Long-term effects of elevated atmospheric CO2 on species composition and productivity of a southern African C4 dominated grassland in the vicinity of a CO2 exhalation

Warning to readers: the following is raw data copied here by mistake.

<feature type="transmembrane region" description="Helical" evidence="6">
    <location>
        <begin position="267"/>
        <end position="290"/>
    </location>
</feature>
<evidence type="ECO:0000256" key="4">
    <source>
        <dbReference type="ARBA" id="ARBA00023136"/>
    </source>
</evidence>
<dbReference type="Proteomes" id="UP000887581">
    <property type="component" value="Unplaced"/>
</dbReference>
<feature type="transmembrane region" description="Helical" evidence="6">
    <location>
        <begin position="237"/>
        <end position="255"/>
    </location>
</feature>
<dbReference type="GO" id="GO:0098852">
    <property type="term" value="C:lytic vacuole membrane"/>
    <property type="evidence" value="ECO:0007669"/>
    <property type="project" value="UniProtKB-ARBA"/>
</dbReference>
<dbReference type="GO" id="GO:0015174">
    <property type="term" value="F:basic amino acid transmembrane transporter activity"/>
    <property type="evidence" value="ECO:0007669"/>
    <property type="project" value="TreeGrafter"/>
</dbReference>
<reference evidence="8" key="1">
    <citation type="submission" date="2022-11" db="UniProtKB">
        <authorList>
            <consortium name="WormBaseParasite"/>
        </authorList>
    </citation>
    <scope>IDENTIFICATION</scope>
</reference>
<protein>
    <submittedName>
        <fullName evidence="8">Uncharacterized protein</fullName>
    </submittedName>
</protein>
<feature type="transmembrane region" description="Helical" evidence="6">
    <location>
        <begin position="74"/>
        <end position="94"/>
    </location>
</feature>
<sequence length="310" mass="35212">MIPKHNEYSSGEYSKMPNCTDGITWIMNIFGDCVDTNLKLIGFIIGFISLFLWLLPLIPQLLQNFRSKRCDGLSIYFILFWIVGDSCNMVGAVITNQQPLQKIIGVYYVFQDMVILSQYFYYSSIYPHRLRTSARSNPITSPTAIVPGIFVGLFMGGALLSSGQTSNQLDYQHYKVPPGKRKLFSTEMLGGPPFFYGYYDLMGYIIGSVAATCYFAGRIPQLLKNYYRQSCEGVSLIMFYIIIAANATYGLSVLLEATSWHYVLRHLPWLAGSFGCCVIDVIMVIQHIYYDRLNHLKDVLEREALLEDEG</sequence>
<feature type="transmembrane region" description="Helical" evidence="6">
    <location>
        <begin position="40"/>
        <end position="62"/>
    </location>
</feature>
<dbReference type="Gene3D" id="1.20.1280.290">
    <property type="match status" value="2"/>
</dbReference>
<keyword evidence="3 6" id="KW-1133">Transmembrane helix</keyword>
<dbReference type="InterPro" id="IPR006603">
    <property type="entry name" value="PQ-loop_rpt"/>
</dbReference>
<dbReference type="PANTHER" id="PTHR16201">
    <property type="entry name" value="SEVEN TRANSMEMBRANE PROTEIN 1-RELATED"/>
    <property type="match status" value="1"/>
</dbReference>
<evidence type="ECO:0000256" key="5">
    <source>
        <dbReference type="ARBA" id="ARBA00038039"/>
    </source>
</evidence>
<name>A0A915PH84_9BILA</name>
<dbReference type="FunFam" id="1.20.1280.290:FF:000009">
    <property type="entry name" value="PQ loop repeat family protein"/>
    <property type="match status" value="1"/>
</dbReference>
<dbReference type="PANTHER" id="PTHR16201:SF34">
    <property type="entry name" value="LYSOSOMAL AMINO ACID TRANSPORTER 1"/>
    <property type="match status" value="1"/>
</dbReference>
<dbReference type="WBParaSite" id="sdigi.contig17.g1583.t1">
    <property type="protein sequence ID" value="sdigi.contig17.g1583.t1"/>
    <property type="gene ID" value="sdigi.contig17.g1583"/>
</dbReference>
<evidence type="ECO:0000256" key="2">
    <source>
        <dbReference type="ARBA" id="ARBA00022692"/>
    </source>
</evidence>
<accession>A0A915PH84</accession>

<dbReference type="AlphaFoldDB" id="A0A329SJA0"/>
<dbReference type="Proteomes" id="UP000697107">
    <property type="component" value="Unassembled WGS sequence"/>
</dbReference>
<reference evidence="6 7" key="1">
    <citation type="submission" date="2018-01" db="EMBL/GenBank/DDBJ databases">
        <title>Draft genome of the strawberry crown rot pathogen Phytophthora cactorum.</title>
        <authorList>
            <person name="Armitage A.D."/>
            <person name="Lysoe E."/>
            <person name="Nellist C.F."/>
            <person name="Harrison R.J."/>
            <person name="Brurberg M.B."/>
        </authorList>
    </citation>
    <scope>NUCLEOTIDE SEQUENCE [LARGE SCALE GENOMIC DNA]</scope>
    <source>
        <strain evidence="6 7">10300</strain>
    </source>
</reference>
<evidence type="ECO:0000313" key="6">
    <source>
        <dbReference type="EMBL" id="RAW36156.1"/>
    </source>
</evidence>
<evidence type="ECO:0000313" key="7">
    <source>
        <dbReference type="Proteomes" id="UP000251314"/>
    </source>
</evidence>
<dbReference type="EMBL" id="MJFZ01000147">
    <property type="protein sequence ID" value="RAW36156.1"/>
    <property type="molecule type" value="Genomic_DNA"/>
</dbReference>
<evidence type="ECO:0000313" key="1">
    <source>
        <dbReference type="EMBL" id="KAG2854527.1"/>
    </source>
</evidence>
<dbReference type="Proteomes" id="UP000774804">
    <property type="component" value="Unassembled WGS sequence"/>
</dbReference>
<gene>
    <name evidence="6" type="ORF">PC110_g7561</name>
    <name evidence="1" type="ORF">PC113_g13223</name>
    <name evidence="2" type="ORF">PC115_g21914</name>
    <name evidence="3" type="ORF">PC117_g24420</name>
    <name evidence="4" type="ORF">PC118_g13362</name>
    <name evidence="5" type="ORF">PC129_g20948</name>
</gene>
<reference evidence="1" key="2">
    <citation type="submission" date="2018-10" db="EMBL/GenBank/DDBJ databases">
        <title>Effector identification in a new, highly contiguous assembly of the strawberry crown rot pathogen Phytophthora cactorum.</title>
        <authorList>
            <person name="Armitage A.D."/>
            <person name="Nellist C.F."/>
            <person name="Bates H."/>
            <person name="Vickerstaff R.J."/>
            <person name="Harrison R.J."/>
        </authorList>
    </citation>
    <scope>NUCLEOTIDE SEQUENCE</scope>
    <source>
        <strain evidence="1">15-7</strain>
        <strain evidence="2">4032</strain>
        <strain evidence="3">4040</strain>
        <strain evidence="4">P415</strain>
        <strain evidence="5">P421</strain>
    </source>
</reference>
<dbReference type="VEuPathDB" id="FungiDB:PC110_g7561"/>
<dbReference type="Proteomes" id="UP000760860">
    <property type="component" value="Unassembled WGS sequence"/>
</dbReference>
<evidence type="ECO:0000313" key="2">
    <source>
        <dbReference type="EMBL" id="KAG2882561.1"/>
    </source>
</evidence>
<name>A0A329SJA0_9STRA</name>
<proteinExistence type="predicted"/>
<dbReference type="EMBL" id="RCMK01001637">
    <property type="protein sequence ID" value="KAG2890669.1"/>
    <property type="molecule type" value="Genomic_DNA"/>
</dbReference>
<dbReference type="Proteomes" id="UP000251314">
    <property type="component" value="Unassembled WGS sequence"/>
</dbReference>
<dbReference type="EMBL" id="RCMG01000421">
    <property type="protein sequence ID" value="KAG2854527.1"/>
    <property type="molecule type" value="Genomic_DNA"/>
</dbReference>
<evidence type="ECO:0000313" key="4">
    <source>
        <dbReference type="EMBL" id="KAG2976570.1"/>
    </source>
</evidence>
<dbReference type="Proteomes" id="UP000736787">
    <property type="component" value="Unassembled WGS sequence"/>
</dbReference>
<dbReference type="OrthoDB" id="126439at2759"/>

We describe the long-term effects of a CO2 exhalation, created more than 70 years ago, on a natural C4 dominated sub-tropical grassland in terms of ecosystem structure and functioning. We tested whether long-term CO2 enrichment changes the competitive balance between plants with C3 and C4 photosynthetic pathways and how CO2 enrichment has affected species composition, plant growth responses, leaf properties and soil nutrient, carbon and water dynamics. Long-term effects of elevated CO2 on plant community composition and system processes in this sub-tropical grassland indicate very subtle changes in ecosystem functioning and no changes in species composition and dominance which could be ascribed to elevated CO2 alone. Species compositional data and soil δ13C isotopic evidence suggest no detectable effect of CO2 enrichment on C3:C4 plant mixtures and individual species dominance. Contrary to many general predictions C3 grasses did not become more abundant and C3 shrubs and trees did not invade the site. No season length stimulation of plant growth was found even after 5 years of exposure to CO2 concentrations averaging 610 μmol mol-1. Leaf properties such as total N decreased in the C 3 but not C4 grass under elevated CO2 while total non-structural carbohydrate accumulation was not affected. Elevated CO2 possibly lead to increased end-of-season soil water contents and this result agrees with earlier studies despite the topographic water gradient being a confounding problem at our research site. Long-term CO2 enrichment also had little effect on soil carbon storage with no detectable changes in soil organic matter found. There were indications that potential soil respiration and N mineralization rates could be higher in soils close to the CO2 source. The conservative response of this grassland suggests that many of the reported effects of elevated CO2 on similar ecosystems could be short duration experimental artefacts that disappear under long-term elevated CO2 conditions. © Springer 2005.